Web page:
The bureaucracy which became a reactionary force in the USSR cannot play a revolutionary role on the world arena. (Trotsky, The Death Agony of Capitalism and the Tasks of the Fourth International)
In 1944–45 the Russian Army gained control of most of Eastern Europe. Russia’s political masters proceeded to erect new bureaucratic state machines to replace the shattered German puppet regimes that had been destroyed. The personnel were drawn from the servants of the previous semi-fascist regimes, reinforced by emigré and underground members of the Communist Parties. These “people’s democracies” were headed by the same type of CP-socialist-liberal bourgeois (or peasant) party governments as in the West. The difference lay in the fact, that military and police machines were under effective Stalinist control backed by the Russian Army.
The line of the FI, affirmed in April and June 1946, was to call for “the withdrawal of all occupation troops including the Red Army”. (18) There was however a complication. As Mandel wrote: “The bureaucracy in general began by curbing and breaking the revolutionary upsurge of the masses. A year and a half later, however, the situation in these countries is marked by a more or less widespread introduction of agrarian reforms and nationalisation of heavy industry.” (19) In fact, virtually all modern industry was nationalised.
What sort of regimes were these? The term “buffer” regimes was coined to describe them, implying that the Russian interest in them was purely military. Mandel declared: “In the ‘buffer’ countries the state remains bourgeois.” (20) “The bourgeois character of the state”, he explained, “flows from the capitalist relations of production and is expressed in a special kind of state structure. This structure (hierarchical and centralised administration, apparatus of repression etc.) is present everywhere, with the old officials still functioning ...” (21) But in these new Russian-controlled states the decisive sections of industry were nationalised. Surely this changed their nature? “Nationalisations”, replied Mandel, “in no way change the capitalist character of the ‘buffer’ nations; they merely express, in a new and concentrated form, the total incapacity of the native private capital of these countries to develop and even to run industry.” (22)
There was, however, a difficulty. For the first 10 years of the Left Opposition – until the end of 1933 – Trotsky had maintained, as an essential component of his conception of “Russia as a ‘degenerated workers’ state” that “the edifice of the workers’ state can be regenerated on the social foundations of the Soviet Union, without a new revolution” (23); that is to say Stalin’s despotism can be ended by reformist means. Trotsky abandoned this position and maintained, for the last seven years of his life: first, that only a revolution could “regenerate” the USSR; second, that it nevertheless remained a degenerated workers’ state but only because the means of production were state owned; third, that such state ownership of the decisive means of production could arise only from a proletarian revolution.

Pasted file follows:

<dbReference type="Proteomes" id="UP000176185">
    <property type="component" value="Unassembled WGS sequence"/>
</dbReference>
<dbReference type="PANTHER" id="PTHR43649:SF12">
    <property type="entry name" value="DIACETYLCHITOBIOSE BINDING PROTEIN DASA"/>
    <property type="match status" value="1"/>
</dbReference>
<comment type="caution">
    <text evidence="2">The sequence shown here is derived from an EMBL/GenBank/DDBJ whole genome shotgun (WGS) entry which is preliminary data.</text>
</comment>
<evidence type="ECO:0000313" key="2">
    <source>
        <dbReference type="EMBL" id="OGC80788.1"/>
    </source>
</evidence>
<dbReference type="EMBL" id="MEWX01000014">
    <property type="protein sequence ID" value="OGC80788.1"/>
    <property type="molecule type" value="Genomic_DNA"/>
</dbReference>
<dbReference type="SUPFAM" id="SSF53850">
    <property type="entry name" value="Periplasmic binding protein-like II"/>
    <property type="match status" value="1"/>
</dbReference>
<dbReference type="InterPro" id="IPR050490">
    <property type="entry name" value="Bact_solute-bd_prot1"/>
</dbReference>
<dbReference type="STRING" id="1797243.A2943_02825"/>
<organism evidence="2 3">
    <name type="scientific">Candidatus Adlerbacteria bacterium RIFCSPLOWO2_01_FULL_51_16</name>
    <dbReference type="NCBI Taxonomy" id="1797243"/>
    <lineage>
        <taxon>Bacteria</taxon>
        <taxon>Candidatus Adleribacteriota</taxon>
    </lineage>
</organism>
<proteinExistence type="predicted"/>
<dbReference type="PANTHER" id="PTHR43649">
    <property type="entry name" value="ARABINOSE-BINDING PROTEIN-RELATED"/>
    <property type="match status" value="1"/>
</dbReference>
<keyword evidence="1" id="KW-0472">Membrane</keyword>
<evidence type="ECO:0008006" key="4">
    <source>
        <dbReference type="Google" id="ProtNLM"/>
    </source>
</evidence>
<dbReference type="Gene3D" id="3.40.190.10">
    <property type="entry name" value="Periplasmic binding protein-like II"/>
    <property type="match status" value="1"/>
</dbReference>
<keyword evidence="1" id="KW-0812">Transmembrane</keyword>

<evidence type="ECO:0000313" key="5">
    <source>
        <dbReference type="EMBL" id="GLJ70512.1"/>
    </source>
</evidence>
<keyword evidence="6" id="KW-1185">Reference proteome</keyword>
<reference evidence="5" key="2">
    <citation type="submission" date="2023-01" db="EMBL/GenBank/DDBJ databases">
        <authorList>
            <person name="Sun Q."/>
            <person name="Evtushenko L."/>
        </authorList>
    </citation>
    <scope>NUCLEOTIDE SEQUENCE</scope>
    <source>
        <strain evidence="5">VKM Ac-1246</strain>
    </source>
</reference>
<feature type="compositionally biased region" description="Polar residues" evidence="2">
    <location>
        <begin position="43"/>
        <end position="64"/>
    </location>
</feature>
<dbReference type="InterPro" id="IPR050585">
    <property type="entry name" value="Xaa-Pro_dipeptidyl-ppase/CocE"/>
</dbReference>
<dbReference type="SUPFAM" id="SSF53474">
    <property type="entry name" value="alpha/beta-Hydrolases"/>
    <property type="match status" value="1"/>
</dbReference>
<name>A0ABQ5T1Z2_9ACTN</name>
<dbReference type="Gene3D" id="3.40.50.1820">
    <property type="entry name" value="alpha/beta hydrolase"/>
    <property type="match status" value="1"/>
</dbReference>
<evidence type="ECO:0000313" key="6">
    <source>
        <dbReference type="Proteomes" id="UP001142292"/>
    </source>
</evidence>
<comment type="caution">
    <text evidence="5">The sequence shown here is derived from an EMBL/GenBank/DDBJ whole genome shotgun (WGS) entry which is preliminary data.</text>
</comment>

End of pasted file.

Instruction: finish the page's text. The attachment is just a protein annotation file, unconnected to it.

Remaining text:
In the post-war period a hundred million people in a third of Europe were subjected to regimes that were counter-revolutionary in origin but satisfied the “state ownership” criterion for “workers’ states”. Inevitably, the argument was advanced that Poland, Hungary, Bulgaria and so on were in fact “degenerated workers’ states” of the Russian type that had been created by “revolution from above”. To these arguments the “orthodox” Trotskyists reacted with violent hostility, partly because the suggestion undermined the whole argument for the necessity of a new international by implying that the Bonapartist bureaucracy of the USSR was not necessarily counter-revolutionary, partly because their class and revolutionary instincts were outraged at the idea that the repressive despotisms erected in Eastern Europe without or against the working class could be put on a par with the offspring, however degenerated, of the great October revolution. The “revolution from above” thesis, later associated with Deutscher and Pablo, was first advanced by the French renegade from Trotskyism, Leblanc. Mandel, as usual, replied for the orthodox:
The facts thus prove the complete falsity of Leblanc’s theory that the Stalinist bureaucracy would be compelled ‘objectively to carry through the socialist revolution in other countries’.
This theory is a complete petty-bourgeois revision of the Marxist-Leninist concept both of the state and of the proletarian revolution ... Finally Leblanc’s thesis completely revises the Trotskyist conception of the objectively counter-revolutionary role of the Stalinist bureaucracy both in Russia and in other countries ... it is clear that what we have here is a capitulation under the pressure of Stalinism ... a very powerful pressure amongst the French intelligentsia. (24)